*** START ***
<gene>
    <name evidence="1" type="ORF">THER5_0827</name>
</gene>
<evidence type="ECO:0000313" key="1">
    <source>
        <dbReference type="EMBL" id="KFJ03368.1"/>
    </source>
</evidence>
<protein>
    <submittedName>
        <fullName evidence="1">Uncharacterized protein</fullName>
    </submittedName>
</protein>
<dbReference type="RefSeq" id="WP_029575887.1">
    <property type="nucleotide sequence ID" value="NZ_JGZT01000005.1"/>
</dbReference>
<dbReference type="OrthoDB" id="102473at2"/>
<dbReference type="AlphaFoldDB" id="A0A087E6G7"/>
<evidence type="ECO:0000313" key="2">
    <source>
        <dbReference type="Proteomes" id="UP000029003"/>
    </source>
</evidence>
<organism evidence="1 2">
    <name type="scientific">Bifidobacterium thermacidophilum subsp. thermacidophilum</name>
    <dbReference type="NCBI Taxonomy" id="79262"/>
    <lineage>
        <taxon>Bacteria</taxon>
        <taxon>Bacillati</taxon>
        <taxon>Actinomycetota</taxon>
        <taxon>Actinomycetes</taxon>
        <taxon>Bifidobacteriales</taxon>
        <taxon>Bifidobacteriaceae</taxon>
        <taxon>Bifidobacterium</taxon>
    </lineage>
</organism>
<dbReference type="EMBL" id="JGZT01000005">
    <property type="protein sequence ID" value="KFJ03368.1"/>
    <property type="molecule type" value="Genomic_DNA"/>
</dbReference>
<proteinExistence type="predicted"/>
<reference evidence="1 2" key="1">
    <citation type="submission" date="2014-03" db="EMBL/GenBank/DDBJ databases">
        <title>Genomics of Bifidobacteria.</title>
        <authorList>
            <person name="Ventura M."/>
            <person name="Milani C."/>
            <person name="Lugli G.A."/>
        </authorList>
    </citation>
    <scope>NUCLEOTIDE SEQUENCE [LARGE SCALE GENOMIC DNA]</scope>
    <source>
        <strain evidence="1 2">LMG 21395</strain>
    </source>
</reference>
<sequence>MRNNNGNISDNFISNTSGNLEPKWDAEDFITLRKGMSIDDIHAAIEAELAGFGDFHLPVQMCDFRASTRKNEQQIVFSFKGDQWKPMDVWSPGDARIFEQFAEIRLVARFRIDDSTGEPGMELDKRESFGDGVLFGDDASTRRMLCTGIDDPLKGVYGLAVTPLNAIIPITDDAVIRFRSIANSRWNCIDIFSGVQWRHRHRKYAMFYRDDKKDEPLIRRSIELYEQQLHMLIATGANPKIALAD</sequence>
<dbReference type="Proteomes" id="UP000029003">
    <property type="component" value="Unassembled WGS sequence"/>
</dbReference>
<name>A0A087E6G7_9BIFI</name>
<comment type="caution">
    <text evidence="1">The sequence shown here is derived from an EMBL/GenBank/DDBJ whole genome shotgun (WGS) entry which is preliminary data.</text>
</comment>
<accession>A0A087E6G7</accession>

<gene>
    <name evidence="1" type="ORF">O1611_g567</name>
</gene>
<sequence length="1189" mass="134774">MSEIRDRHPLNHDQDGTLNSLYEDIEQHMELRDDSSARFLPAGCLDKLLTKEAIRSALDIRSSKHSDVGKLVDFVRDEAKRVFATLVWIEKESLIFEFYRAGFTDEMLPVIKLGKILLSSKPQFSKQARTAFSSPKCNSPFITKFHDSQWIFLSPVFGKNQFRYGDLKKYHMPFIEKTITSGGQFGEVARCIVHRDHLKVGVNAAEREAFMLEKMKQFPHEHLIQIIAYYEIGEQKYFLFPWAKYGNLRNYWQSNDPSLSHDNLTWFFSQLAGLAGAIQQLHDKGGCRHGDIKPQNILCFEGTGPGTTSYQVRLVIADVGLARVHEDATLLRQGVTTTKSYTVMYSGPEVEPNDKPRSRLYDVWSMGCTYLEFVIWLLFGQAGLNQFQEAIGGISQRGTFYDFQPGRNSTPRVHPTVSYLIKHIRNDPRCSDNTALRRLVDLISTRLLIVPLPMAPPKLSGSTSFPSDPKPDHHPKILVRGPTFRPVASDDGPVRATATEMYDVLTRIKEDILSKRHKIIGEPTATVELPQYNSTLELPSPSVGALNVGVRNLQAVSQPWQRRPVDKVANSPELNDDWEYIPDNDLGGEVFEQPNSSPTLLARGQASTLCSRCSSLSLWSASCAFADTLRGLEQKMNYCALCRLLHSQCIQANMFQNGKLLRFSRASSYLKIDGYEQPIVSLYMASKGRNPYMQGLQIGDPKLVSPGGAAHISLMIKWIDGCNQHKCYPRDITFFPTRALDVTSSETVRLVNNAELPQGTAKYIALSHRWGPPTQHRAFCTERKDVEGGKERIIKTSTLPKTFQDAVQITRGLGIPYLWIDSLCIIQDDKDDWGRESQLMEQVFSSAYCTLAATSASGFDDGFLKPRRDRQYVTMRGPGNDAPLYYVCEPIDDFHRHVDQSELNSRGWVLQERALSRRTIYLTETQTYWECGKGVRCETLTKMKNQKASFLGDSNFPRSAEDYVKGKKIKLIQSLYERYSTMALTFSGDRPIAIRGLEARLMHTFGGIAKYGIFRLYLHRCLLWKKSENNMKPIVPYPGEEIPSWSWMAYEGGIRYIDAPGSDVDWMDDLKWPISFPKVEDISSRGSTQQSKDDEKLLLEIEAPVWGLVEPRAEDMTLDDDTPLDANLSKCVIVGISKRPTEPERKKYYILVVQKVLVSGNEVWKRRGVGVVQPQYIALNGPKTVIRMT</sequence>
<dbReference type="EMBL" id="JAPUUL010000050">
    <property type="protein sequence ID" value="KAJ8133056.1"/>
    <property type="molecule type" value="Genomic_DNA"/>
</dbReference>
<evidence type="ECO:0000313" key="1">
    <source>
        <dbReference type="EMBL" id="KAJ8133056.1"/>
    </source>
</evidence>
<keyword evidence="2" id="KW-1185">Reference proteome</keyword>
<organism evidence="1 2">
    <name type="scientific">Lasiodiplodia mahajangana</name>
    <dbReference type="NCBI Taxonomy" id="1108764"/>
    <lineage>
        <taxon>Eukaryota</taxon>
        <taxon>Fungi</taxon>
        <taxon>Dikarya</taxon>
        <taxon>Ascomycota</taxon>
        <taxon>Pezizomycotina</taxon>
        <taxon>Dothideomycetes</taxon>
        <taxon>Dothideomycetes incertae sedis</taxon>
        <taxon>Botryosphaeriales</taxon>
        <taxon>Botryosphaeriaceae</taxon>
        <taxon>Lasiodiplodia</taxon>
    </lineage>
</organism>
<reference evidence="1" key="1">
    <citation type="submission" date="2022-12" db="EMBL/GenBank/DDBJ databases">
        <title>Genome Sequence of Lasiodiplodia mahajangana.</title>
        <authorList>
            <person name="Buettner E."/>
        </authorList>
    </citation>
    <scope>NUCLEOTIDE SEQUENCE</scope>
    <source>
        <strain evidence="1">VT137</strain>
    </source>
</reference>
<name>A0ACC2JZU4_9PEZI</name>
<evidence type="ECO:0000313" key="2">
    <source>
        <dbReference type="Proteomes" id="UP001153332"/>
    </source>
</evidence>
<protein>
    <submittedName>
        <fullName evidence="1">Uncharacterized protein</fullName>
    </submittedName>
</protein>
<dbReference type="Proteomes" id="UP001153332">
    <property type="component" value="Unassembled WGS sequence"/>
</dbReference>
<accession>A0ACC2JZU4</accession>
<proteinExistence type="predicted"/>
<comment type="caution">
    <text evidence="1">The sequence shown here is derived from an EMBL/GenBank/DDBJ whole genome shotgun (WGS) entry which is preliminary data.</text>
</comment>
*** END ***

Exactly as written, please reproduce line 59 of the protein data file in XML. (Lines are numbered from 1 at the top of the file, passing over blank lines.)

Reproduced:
</dbReference>